Further studies about utilization degree of carbohydrate by microbes in B. xylophilus found that, the higher virulent a PWN was, the better utilization of carbohydrates it made. PWNs ingest parenchyma cells in trees, and the components of parenchyma cells are mainly cellulose, a few semicellulose and pectin, which are all belong to carbohydrate. Endophytic microbes in highly virulent B. xylophilus have a relative high utilization rate of carbohydrate, suggesting that they could take use of carbohydrate in cell walls faster and better. This might increase its parasitic adaptability in trees and the damage levels to pines, which might be the reason why these nematodes have high virulence. Endophytic microbes in low virulent B. xylophilus have a low utilization of carbohydrate, which might be the reason for its low virulence. Meanwhile, low virulent B. xylophilus can use all kinds of tested carbon source, indicating that its specificity to the nutrients of hosts may be not very strict in trees.

The research showed that endophytic bacteria existed in B. xylophilus from different pines and areas; the species and carbon metabolism of cultural bacteria in PWNs were related to the virulence of B. xylophilus. This provides reference for studying the effects of endophytic bacteria community in B. xylophilus on the growth and development, ecological adaptability and virulence of the hosts. As Biolog only showed the activity of fast-growing or eutrophic microbes instead of slowly-growing or uncultured microbes [43, 44], further studies about the relationship between the diversity of uncultured bacteria in PWNs and the virulence of B. xylophilus are still needed.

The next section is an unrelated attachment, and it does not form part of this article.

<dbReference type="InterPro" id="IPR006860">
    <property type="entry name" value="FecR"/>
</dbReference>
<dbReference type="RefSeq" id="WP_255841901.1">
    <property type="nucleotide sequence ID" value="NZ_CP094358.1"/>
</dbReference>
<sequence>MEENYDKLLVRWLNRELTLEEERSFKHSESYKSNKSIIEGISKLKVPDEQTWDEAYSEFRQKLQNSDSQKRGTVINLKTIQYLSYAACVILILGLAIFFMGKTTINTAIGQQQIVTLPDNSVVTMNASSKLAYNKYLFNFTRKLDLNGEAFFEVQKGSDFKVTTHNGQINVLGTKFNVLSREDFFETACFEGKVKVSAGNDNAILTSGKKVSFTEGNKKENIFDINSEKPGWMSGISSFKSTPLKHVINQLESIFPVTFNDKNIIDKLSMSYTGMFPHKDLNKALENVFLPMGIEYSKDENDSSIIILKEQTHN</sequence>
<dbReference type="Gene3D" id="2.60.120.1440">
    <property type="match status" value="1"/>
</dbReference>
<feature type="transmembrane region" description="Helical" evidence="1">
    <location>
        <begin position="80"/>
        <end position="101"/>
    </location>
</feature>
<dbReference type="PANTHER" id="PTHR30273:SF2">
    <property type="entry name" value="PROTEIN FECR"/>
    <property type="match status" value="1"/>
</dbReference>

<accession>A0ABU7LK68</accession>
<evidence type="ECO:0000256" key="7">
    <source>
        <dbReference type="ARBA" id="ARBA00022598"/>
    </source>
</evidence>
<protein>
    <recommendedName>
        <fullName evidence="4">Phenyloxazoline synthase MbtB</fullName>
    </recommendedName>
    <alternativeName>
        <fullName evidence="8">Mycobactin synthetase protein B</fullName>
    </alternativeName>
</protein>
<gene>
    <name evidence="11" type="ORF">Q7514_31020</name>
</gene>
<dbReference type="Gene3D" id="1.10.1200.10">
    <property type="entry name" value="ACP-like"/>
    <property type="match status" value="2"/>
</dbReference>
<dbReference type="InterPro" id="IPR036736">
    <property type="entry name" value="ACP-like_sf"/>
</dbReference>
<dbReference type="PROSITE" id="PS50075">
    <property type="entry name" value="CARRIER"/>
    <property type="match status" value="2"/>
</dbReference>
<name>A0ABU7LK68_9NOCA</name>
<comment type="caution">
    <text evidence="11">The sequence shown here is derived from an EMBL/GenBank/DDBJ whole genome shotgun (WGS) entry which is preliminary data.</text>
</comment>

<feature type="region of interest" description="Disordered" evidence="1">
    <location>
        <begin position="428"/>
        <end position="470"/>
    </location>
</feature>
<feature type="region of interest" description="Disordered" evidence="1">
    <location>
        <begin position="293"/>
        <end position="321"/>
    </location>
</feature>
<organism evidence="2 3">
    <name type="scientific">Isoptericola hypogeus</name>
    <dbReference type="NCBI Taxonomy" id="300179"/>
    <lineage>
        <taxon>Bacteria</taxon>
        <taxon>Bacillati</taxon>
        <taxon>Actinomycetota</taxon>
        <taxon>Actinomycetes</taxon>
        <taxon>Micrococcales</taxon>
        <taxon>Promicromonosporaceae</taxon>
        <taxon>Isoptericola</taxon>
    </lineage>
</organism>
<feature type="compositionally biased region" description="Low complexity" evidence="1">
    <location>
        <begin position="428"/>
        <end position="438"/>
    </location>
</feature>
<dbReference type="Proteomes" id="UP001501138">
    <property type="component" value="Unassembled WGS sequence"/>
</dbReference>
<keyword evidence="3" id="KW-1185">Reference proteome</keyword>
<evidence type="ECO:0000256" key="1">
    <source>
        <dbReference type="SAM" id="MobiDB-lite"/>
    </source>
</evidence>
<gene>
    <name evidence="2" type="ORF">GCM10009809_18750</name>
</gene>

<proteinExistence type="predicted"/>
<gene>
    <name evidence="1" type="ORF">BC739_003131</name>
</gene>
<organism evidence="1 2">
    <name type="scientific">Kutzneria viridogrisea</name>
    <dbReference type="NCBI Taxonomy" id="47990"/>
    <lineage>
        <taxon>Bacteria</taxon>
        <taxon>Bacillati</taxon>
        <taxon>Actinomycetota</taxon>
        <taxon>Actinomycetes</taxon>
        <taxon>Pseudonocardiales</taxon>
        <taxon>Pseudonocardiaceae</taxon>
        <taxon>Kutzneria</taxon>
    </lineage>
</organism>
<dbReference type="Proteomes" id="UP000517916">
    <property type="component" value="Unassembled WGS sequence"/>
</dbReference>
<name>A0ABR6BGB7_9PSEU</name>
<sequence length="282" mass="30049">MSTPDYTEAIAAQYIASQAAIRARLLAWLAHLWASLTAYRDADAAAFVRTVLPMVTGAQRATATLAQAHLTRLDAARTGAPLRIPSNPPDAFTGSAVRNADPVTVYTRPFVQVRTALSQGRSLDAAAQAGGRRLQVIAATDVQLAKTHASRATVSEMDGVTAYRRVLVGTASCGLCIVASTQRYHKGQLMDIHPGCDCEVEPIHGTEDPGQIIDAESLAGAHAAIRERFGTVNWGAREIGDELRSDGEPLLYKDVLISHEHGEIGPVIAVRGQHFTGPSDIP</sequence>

This work was supported by the National Nature Science Fund of China (No.31270683), the Project for Natural Science Research of Jiangsu University in China (No.11KJA220002), the Major State Basic Research Development Program of China, 973 Program (2009CB119200), National key Technology R&D Program (2012BAD19B0703) and a Project Founded by the Priority Academic Program Development of Jiangsu Higher Education Institutions (PAPD). We are grateful to Dr. Hui Sun for help in preparation of the manuscript.

Competing Interests

The authors have declared that no competing interest exists.


1. Yang BJ, Pan HY, Tang J. et al. Pine Wood Nematode Disease. Beijing, China: Forestry Publishing House. 2003:45-48

2. Zhao BG, Futai K, Sutherland JR, Takeuchi Y. Pine wilt disease. Japan: Springer. 2008

3. Vicente C, Espada M, Vieira P, Mota M. Pine Wilt Disease: a threat to European forestry. Eur J Plant Pathol. 2012;133:89-99